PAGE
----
CEO’s Pay Can Be Great Indicator $BHI $HAL $NOV $SLB $WFT

There are many aspects to look at when choosing your investments.  We present a few that tend to help narrow the choices while showing which ones would be great investments or be losers in the long run.  Although we only cover a couple here these points can be applied to most public companies.

Management matters.

I will look at 5 oil service companies: Baker Hughes, Inc. (NYSE: BHI), Halliburton Co. (NYSE: HAL), National Oilwell Varco, Inc. (NYSE: NOV), Schlumberger NV (NYSE: SLB) and Weatherford International Ltd. (NYSE: WFT) and show that those with CEO compensation practices more attuned with investors delivered higher returns over the previous 3-year period and also YTD.


Total Shareholder Return during 2009-2011 and Year-To-Date (YTD)

Total Shareholder Return (TSR) includes both price appreciation and dividends received. Of these five companies, four pay dividends, only Weatherford does not. Of the four dividend payers, two—National Oilwell-Varco and Schlumberger–increased their dividends between 2009-2011. The chart below compares the 3-year TSR with total CEO compensation.

Of the five, National Oilwell Varco provided the highest TSR while paying its CEO the least, while Weatherford delivered the lowest TSR and paid its CEO the most. This performance trend is continuing this year also.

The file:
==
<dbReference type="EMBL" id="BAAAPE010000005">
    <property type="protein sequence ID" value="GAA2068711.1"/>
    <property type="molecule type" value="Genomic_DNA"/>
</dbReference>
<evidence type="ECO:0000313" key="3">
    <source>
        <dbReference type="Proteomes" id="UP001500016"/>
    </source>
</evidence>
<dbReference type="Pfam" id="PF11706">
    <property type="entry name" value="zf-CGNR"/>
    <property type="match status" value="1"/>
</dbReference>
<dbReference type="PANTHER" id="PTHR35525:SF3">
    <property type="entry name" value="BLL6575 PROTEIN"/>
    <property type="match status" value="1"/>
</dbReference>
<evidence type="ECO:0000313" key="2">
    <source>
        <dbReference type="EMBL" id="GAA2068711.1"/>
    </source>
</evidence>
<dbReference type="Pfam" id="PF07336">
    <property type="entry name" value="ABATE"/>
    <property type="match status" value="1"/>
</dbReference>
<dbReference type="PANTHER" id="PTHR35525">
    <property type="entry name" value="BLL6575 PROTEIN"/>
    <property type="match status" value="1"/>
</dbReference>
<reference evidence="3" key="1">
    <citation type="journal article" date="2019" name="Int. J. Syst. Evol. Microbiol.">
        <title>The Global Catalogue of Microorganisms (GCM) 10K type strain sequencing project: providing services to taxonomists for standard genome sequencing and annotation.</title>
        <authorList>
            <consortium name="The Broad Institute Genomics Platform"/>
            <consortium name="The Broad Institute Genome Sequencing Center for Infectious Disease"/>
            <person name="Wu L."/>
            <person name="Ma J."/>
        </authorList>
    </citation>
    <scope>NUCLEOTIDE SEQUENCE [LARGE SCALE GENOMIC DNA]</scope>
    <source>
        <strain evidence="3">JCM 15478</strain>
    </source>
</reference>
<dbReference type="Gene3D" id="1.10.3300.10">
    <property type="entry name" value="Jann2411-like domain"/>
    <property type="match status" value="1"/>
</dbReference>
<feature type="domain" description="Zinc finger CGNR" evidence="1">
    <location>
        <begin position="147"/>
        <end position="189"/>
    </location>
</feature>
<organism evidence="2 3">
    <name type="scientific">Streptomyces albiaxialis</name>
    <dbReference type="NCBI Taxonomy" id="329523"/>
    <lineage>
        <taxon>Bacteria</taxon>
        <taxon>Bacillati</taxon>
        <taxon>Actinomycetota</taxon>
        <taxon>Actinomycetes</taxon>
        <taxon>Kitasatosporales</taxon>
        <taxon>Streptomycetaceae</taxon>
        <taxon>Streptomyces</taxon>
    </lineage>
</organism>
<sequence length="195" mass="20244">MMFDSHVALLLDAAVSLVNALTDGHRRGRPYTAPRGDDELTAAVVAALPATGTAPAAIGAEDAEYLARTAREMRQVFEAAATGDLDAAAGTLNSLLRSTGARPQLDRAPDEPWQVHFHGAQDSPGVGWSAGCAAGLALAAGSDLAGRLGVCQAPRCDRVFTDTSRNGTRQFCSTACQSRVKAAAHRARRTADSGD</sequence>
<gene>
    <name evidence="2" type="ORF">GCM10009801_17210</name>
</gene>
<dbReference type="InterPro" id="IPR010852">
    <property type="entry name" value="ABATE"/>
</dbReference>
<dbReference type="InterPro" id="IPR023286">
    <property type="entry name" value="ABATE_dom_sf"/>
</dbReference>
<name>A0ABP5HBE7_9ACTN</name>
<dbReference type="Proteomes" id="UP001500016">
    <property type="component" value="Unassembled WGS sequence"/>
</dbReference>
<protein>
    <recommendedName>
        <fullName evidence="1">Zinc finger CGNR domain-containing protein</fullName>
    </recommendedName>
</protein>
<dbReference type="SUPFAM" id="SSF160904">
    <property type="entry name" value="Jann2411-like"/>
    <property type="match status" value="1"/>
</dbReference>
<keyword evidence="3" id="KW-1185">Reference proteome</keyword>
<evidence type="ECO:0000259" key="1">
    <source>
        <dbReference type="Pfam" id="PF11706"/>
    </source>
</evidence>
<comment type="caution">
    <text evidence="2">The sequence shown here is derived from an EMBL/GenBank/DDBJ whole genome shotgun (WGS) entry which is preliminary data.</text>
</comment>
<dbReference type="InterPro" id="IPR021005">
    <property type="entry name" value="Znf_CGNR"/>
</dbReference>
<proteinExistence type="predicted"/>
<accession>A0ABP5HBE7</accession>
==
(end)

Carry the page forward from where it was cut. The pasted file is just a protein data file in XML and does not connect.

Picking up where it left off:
CEO Compensation Practices in 2009-2011

All five companies divide CEO compensation into two parts—short-term, generally cash and perks, and long-term, stock and option grants and pension benefits. Our top performers, National Oilwell Varco and Halliburton use more investor friendly metrics. Although NOV bases short-term compensation on EBIT as does Baker Hughes, they adjust the bonus paid by as much as 25% depending on whether Capital Employed (which they define as total assets – cash – total liabilites + debt) exceeds the target (bad), or is less than the target (good). Halliburton employs a similar approach, using Return on Capital Employed (ROCE). Schlumberger and Weatherford use EPS targets which have been criticized for being easily managed.

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